Commands for the Older Dog
When your dog reaches its senior years and has been an ideal companion, faithful in every way, show it some extra consideration.
Like older humans your dog is apt to have good days and bad days. Some days your dog will be ready to romp. You might even see glimpses of its former puppyhood. On other days your dog will struggle just to get up and go for a walk. Stairs will become barriers. It’s time to lighten up on the commands.
If you have developed good lines of communication with your dog, you need to pay close attention. If you notice a reluctance to comply with a well understood command, your dog is asking you for some accommodation. It is not defiance. Show your dog appreciation for the hundreds of times that the command was eagerly followed. Give your old dog affection instead of insistence. Your dog will reciprocate with the usual love and displays of happiness that you are accustom to. This simple gesture on your part will only strengthen the connections you have already built to your dog’s heart.
Look Out is a good example of a command you should use with discretion. If your dog is peacefully resting on the floor it might be wise to tip-toe and step over your dog rather than telling it to move.
The Hop Up command will probably be more difficult for your dog. Putting all its weight on the joints in its hind legs could be painful. It is probably better for you to join your dog on the floor instead.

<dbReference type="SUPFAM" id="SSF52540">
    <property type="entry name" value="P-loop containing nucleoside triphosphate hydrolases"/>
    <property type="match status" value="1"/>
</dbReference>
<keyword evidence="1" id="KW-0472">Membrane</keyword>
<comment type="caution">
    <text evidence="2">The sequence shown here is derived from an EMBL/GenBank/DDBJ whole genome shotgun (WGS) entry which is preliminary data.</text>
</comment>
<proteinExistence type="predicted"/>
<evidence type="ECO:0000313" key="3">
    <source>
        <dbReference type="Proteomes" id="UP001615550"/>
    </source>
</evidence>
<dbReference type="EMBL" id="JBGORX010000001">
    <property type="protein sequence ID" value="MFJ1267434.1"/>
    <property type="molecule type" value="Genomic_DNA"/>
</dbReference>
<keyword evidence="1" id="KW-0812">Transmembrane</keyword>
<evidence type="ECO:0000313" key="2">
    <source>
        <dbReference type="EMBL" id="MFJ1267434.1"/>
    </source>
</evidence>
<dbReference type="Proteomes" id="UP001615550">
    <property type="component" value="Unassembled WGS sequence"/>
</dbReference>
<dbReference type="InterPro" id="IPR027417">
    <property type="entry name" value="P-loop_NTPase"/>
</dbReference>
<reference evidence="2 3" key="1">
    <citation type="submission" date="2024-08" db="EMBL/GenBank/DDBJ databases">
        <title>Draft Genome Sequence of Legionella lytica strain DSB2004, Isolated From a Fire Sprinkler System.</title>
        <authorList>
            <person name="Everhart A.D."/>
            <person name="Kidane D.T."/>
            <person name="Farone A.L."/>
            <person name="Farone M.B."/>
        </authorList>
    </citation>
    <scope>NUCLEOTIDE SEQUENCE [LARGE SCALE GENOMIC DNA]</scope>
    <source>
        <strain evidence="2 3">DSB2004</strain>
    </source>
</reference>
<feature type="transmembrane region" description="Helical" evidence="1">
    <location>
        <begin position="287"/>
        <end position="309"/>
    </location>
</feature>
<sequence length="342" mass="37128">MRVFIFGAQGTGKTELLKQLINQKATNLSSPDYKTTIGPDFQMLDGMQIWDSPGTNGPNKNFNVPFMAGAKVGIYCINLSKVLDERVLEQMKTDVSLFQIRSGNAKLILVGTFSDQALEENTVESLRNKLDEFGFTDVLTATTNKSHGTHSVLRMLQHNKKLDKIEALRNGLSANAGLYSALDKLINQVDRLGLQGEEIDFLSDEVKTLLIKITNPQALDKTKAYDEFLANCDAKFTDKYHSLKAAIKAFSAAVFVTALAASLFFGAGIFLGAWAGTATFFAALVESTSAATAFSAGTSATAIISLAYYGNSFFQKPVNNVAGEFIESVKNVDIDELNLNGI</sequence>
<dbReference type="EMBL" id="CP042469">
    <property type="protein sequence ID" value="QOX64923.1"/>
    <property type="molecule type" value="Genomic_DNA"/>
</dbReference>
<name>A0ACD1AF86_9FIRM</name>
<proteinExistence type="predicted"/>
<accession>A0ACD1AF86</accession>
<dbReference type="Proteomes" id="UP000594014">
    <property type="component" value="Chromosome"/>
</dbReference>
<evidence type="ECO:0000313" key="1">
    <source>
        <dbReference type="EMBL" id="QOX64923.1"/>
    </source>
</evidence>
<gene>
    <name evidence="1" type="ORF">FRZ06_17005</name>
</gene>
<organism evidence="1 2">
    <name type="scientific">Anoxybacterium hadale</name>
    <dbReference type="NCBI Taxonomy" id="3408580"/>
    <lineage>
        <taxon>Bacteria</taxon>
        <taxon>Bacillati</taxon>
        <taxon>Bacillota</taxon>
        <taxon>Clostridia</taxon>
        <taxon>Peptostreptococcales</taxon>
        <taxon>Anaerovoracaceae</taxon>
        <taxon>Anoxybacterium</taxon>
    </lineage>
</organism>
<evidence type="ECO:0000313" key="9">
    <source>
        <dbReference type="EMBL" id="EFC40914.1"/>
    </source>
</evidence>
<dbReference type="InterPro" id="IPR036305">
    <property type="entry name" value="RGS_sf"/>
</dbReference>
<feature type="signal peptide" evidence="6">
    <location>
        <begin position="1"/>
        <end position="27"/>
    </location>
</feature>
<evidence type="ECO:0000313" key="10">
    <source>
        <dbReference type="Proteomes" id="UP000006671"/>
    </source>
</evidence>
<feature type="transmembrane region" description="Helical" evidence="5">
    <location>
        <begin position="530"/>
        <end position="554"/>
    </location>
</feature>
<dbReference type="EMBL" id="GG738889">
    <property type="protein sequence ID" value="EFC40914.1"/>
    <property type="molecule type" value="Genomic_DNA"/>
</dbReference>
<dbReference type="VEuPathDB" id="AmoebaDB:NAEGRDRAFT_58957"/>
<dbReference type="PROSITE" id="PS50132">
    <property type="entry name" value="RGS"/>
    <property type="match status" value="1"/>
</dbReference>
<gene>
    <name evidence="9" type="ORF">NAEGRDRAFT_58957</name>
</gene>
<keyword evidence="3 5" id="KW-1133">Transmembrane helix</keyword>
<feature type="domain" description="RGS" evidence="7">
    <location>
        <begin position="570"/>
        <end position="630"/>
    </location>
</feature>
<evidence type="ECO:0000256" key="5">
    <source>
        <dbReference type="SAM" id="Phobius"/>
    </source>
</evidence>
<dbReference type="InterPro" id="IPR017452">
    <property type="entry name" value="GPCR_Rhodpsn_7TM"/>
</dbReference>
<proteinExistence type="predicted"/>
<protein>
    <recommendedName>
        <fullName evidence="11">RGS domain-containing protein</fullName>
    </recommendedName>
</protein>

Why would you ever ask an elderly dog to Roll Over?
On the other hand Sit and Lie Down will be welcomed. Regular vocabulary reviews help keep the channels open and your dog’s mind sharp. Just remember to pick the commands that are physically easy for your dog to execute.
Don’t use this as an excuse to eliminate exercise from your dog’s routine. Your dog may not run so fast anymore, but chasing a ball will always be pure enjoyment for most breeds. Your dog needs to remain active throughout its life even if it becomes limited to long walks. A sedentary life is bad for dogs of any age. For seniors it can contribute to the development of chronic conditions like arthritis and heart disease.
The strong lines of communication you have developed using the techniques described in “The Heart of Your Dog” really pay off at this time in your dog’s life. You should always be responsive. Especially now your dog will be counting on you more and more for assistance and understanding.